POPE MOURNS AND PRAYS FOR LATE L.A. BISHOP DAVID O’CONNELL
Pope Francis sends condolences for the death of the late Bishop David O’Connell of Los Angeles, sending prayers and praising his witness as a priest close to the people.
By Deborah Castellano Lubov Pope Francis has expressed his sorrow for the death of Los Angeles Bishop David O’Connell.
In a telegram sent on the Pope’s behalf by Vatican Secretary of State, Cardinal Pietro Parolin, to Archbishop José H. Gómez of Los Angeles, the Holy Father mourned the much-loved bishop known for being close to the people, and praised his witness as a priest.
“Deeply saddened to learn of the untimely and tragic death of Auxiliary Bishop David O’Connell, His Holiness Pope Francis sends heartfelt condolences and the assurance of his spiritual closeness to you, the clergy, religious, and lay faithful of the Archdiocese.”
Gratitude for Bishop O’Connell’s ministry
The Pope said he joined in giving thanks for the Bishop’s years of devoted priestly and episcopal ministry to the Church in Los Angeles, “marked especially by his profound concern for the poor, immigrants and those in need, his efforts to uphold the sanctity and dignity of God’s gift of life and his zeal for fostering solidarity, cooperation and peace within the local community.”
“In commending the late Bishop’s soul to the love and mercy of Christ the Good Shepherd, His Holiness prays that all who honor his memory will be confirmed in the resolve to reject the ways of violence and overcome evil with good.”
The Holy Father concluded by imparting his Apostolic Blessing as a pledge of peace and consolation in the Lord.
The Bishop’s funeral Mass will take place tomorrow, 3 March.
Murder of a loved Bishop
Carlos Medina, the husband of Bishop David O’Connell’s housekeeper, was charged with the murder of the late Irish-born Auxiliary Bishop.
Bishop O’Connell, 69, was found dead on Saturday, 18 Feb., with a gunshot wound to the chest in the bedroom of his home in Hacienda Heights, about 30 kilometers east of downtown Los Angeles.
The late Bishop O’Connell was a native of County Cork, Ireland, and ordained to serve in the Los Angeles Archdiocese in 1979, where for many years he focused on gang intervention, according to Angelus News, a local diocesan news platform.
He later sought to broker peace between residents and law enforcement following the violent 1992 uprising after a jury acquitted four white LA police officers in the brutal beating of Rodney King.
In recent years, he also spearheaded Catholic efforts in the region to work with immigrant children and families from Central America.
Always close to the people
Pope Francis appointed him Auxiliary Bishop of Los Angeles on 21 June 2015.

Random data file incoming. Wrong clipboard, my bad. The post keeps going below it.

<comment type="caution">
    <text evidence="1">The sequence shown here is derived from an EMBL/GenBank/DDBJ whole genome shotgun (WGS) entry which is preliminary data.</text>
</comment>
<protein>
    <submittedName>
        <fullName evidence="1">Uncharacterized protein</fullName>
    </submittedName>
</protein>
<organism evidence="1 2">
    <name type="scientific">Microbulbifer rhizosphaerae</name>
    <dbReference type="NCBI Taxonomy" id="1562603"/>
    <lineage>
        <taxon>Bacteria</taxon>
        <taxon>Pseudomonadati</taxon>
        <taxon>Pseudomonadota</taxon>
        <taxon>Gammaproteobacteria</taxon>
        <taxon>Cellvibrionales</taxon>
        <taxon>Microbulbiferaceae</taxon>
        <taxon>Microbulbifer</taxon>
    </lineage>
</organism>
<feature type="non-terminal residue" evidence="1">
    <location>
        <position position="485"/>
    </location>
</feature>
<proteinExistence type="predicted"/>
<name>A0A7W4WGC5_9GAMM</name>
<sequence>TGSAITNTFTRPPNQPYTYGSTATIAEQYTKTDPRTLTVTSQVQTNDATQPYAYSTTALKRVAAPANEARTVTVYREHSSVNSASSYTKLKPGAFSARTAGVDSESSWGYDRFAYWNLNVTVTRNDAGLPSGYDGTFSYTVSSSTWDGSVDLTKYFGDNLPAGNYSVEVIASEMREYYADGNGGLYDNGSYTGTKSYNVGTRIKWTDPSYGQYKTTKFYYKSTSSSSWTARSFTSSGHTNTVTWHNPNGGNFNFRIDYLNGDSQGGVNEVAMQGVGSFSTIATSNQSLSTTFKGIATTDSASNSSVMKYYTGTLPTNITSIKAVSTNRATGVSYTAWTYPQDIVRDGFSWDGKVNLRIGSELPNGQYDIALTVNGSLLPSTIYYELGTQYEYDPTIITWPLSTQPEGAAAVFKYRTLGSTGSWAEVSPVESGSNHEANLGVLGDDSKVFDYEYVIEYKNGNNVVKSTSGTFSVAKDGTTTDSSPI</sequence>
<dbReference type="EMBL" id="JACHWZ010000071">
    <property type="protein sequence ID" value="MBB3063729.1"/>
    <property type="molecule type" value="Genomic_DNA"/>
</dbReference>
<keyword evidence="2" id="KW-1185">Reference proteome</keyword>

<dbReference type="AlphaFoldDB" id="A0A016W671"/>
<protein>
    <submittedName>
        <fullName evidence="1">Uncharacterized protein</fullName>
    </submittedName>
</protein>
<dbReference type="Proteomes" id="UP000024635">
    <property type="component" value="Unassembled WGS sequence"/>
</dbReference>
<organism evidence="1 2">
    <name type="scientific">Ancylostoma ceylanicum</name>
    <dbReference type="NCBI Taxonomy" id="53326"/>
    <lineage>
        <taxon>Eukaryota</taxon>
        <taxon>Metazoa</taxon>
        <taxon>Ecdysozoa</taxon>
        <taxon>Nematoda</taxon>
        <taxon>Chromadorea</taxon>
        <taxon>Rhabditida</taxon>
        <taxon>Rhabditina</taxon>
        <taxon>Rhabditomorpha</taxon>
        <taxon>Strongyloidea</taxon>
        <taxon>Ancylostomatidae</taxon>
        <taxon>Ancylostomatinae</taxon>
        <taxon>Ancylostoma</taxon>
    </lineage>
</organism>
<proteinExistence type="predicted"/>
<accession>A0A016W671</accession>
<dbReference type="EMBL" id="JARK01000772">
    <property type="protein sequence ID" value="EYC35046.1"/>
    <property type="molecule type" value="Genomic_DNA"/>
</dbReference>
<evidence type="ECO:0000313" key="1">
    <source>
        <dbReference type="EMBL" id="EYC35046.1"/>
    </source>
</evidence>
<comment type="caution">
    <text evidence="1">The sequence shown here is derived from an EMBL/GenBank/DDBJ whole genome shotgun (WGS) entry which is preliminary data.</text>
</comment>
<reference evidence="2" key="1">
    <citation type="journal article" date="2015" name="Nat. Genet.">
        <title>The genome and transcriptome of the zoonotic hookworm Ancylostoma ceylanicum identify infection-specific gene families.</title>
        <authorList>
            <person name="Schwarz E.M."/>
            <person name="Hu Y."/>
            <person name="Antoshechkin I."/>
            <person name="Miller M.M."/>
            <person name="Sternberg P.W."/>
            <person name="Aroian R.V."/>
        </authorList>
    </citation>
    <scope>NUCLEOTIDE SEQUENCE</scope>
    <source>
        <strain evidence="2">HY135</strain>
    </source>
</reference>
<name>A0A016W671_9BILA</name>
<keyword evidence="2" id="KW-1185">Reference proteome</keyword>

His violent death has caused shock and sadness in the Catholic community of Los Angeles, but also in his native Cork.
Los Angeles Archbishop Jose H. Gomez on Monday described him as “a good priest and a good bishop and a man of peace” who showed “compassion to the poor, to the homeless, immigrants, and to all those living on society’s margins.”
“We’re very sad to lose him,” he added, expressing his gratitude to the investigative team “for their hard work in bringing the suspect into custody.”
Bishop Fintan Gavin, of Cork and Ross in Ireland, said in a statement that the late bishop “had always maintained his connection with family and friends in Cork” through frequent visits back to Ireland.
MARCH PAPAL PRAYER INTENTION: FOR VICTIMS OF ABUSE
In his monthly video with a prayer intention, we hear the Pope intercede this month for Victims of Abuse.
He says: “Ask for forgiveness. Asking for forgiveness is necessary, but it is not enough. Asking for forgiveness is good for the victims, but they are the ones who have to be ‘at the center’ of everything. Their pain and their psychological wounds can begin to heal if they find answers —if there are concrete actions to repair the horrors they have suffered and to prevent them from happening again.
“The Church cannot try to hide the tragedy of abuse of any kind,” says the Holy Father. “Nor when the abuse takes place in families, in clubs, or in other types of institutions. The Church must serve as a model to help solve the issue and bring it to light in society and in families. The Church must offer safe spaces for victims to be heard, supported psychologically, and protected. Let us pray for those who have suffered because of the wrongs done to them from members of the Church; may they find within the Church herself a concrete response to their pain and suffering.”
To see video: Pope’s March prayer intention: For victims of abuse – Vatican News